Court: Conn. Must Share Beaches
HARTFORD, Conn. (AP) _ The exclusive beaches of Greenwich must be opened to out-of-towners, the state Appellate Court said Wednesday in a ruling that could make all of Connecticut’s shoreline more hospitable.
A resident of Stamford sued the adjacent town of Greenwich in 1995 after a guard prevented him from jogging in Greenwich Point, a 147-acre park with a beach on Long Island Sound.
The state’s second-highest court threw out the town’s longstanding no-trespassing policy, saying it violates a public trust doctrine that says municipalities hold parks on behalf of all citizens.
Many Connecticut towns charge nonresidents exorbitant parking fees to use their beaches or require them to walk to the waterfront.
Greenwich _ whose famous and wealthy inhabitants include Ron Howard, Mel Gibson, and Kathie Lee and Frank Gifford _ bans walkers and joggers from its beaches, and allows out-of-towners there only if they are accompanied by a resident and pay a $6 fee.
The ruling could affect dozens of shoreline communities. Only 30 miles of Connecticut’s 78 miles of sandy beach are public, according to the state Department of Environmental Protection. The remaining 48 miles are under various restrictions, either privately run or under the control of associations.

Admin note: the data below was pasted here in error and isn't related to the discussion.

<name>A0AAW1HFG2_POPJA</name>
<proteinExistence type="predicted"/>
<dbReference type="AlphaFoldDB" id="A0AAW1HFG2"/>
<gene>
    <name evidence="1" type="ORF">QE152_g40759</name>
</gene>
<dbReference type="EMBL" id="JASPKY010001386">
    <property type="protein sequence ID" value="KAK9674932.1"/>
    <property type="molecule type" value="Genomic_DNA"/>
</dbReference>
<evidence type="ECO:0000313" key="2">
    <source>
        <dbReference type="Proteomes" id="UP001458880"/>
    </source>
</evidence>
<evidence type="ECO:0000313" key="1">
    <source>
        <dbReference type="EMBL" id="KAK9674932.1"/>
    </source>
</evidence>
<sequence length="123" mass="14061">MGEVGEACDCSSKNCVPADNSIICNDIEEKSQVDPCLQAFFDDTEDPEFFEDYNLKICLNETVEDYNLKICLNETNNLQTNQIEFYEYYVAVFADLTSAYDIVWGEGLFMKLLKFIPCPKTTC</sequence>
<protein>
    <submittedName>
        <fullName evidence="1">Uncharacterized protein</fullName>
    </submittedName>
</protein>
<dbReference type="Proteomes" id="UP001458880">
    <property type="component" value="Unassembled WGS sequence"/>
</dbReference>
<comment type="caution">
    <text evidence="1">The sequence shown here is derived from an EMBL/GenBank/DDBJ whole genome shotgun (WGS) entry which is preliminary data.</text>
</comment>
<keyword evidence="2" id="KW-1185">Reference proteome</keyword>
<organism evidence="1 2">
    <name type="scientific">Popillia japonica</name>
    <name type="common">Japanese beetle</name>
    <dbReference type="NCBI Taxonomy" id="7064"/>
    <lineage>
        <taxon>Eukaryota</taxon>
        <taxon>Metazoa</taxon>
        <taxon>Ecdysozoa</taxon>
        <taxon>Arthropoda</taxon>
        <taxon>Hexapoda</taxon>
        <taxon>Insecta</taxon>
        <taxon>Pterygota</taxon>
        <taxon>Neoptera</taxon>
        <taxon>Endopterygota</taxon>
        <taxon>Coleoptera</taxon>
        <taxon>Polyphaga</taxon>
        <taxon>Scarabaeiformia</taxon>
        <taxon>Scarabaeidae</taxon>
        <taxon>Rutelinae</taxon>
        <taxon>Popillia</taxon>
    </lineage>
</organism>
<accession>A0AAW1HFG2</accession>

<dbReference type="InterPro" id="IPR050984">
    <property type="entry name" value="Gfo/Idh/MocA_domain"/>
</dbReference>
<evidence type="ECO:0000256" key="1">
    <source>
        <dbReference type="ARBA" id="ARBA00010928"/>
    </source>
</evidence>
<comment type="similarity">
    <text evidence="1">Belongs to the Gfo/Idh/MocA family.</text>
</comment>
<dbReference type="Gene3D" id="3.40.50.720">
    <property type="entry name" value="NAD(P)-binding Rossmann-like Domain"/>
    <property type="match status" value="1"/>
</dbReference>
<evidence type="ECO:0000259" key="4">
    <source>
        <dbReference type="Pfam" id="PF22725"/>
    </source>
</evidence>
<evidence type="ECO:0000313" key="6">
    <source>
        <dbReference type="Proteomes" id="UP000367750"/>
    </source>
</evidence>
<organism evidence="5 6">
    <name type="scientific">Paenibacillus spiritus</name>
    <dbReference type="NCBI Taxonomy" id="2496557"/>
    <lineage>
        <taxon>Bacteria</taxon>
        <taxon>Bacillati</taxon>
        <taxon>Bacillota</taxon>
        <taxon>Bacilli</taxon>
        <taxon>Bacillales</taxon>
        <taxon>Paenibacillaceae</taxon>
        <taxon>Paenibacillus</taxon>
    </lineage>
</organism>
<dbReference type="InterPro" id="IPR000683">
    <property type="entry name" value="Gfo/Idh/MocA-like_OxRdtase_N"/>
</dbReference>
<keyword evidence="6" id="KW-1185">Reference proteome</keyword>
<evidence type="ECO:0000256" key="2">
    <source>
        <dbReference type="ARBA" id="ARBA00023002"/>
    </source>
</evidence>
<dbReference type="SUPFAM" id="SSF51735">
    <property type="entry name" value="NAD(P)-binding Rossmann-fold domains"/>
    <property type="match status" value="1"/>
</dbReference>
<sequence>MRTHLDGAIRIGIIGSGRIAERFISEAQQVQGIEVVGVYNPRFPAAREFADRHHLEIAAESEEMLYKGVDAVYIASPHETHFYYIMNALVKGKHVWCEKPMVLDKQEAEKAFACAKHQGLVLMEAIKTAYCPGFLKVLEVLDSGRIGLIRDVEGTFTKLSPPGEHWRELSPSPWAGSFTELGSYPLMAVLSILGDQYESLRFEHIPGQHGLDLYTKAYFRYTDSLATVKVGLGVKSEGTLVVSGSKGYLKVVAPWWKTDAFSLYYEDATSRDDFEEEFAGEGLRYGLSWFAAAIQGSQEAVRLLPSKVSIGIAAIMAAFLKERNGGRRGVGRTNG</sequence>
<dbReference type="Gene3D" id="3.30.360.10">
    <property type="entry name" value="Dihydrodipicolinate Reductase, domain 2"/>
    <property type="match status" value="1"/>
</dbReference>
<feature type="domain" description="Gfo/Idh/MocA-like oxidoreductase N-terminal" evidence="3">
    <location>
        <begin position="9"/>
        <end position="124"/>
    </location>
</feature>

Greenwich First Selectman Lolly Prince said she expects the town’s governing board on Thursday will approve an appeal to the state Supreme Court.
Greenwich officials maintain a 1919 legislative act granted the town an exception to any public trust doctrine. Residents say reversing the policy would increase traffic at the already overused Greenwich Point and damage the beach environment.
``There is a limited amount of space that people can use and still be able to protect the ecosystem,″ Prince said. ``It’s a delicate balance.″
The jogger who filed the lawsuit, lawyer Brenden Leydon, said he was confident the ruling would stand.
``At one point in the decision, there’s almost a full page of citations of cases where it was decided if a town holds a park, it does so for the general public,″ Leydon said. ``The string of decisions goes back to 1824.″
He said, when the case is over, he will go where the Greenwich guard wouldn’t let him jog.
``I’m probably going to have a little party,″ he said.